-The AFM also addresses the increased use of AI, especially in the insurance sector but also in other sectors within the financial sector. In the coming period, the AFM plans to formulate its expectations with respect to the responsible use of AI and at the same time to strengthen its supervision in relation to this technological development.

  • Transition to a sustainable economy and society: Lastly, the AFM has identified the trend that the market for sustainable financial products and investments is growing. The AFM believes that the main challenge concerns the availability and quality of the information provided on sustainability risks and performance. The AFM expects that the European legislation that is currently being drafted will improve the availability, reliability and comparability of sustainability information.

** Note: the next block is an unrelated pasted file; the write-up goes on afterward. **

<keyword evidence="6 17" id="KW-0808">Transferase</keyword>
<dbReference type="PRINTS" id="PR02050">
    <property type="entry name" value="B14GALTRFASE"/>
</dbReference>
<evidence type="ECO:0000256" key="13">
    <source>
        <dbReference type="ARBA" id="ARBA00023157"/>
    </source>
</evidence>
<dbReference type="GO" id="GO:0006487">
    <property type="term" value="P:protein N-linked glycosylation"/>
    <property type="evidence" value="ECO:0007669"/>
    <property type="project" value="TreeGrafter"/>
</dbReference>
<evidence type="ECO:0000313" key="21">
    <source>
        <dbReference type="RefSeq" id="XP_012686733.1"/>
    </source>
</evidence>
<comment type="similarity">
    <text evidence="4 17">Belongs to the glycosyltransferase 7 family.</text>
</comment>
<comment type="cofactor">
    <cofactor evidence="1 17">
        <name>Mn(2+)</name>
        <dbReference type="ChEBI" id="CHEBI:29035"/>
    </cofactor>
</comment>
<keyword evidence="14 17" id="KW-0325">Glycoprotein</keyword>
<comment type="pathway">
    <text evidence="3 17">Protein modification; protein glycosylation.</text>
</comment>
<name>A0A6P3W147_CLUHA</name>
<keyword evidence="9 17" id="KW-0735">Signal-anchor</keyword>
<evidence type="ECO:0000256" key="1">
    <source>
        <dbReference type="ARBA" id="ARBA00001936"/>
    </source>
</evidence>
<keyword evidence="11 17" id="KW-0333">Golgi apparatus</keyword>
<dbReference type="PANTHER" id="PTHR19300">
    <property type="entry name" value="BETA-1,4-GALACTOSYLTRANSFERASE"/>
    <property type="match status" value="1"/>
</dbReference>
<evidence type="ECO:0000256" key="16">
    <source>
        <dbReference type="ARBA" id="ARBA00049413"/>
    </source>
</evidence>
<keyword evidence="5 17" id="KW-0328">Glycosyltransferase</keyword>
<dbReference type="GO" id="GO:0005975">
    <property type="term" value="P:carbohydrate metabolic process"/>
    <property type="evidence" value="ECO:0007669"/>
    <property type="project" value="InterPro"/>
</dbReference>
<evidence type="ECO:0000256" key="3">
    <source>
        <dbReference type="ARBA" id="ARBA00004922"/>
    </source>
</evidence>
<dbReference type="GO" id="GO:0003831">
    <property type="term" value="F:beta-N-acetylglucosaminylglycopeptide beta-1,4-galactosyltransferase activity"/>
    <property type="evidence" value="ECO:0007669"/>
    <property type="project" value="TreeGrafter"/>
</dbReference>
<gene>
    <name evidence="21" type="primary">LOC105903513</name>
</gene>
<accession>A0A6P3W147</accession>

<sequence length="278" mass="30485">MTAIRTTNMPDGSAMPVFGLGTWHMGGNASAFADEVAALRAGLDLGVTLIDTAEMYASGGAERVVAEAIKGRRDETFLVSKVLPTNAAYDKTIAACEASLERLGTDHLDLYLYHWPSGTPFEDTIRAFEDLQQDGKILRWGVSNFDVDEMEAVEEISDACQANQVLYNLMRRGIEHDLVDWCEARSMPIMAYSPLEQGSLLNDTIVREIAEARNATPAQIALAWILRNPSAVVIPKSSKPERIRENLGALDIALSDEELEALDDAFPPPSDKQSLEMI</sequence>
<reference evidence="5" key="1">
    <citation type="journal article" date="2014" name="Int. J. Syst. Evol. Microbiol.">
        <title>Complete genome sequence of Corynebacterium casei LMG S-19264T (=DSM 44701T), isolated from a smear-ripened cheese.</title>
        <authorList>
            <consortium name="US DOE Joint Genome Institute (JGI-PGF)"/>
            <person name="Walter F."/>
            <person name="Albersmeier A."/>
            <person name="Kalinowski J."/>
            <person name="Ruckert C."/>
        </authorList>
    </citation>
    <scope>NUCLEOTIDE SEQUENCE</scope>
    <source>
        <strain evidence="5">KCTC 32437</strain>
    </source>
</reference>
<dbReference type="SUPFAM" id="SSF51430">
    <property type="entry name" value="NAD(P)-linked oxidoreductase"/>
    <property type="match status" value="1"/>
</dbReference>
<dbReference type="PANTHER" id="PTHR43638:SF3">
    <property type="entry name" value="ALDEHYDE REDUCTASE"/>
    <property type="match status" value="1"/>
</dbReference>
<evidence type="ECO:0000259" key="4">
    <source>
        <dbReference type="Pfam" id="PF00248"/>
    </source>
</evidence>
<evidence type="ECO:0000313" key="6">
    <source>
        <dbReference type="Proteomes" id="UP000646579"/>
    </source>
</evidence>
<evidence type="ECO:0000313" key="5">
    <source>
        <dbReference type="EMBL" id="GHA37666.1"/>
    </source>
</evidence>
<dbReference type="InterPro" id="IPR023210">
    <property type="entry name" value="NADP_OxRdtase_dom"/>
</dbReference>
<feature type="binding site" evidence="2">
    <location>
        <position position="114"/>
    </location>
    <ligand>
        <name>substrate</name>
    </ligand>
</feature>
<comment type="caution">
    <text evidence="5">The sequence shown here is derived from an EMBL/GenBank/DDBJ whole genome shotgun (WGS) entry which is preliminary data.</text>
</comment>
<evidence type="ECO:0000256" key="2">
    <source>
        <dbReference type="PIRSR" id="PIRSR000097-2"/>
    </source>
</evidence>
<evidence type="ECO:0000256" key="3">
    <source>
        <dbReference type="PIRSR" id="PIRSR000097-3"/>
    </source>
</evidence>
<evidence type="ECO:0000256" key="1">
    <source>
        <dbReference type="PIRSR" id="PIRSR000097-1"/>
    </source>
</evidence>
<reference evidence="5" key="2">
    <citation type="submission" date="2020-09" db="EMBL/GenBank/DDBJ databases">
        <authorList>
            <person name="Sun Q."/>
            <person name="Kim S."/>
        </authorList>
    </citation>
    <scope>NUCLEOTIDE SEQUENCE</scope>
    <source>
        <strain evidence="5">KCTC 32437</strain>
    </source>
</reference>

Based on the above trends, the AFM has formulated three supervisory themes for 2021:


  1. Responsible mortgage lending: The AFM sees a conflict between the aim of preventing excessive borrowing on the one hand and other policy objectives on the other hand, such as making the housing market more sustainable and improving the opportunities for first-time buyers. Secondly, the AFM has identified that some households have existing payment obligations (for example student loans) that may possibly not be taken into account by lenders when determining the maximum financing burden on a mortgage application. Both issues have the attention of the AFM.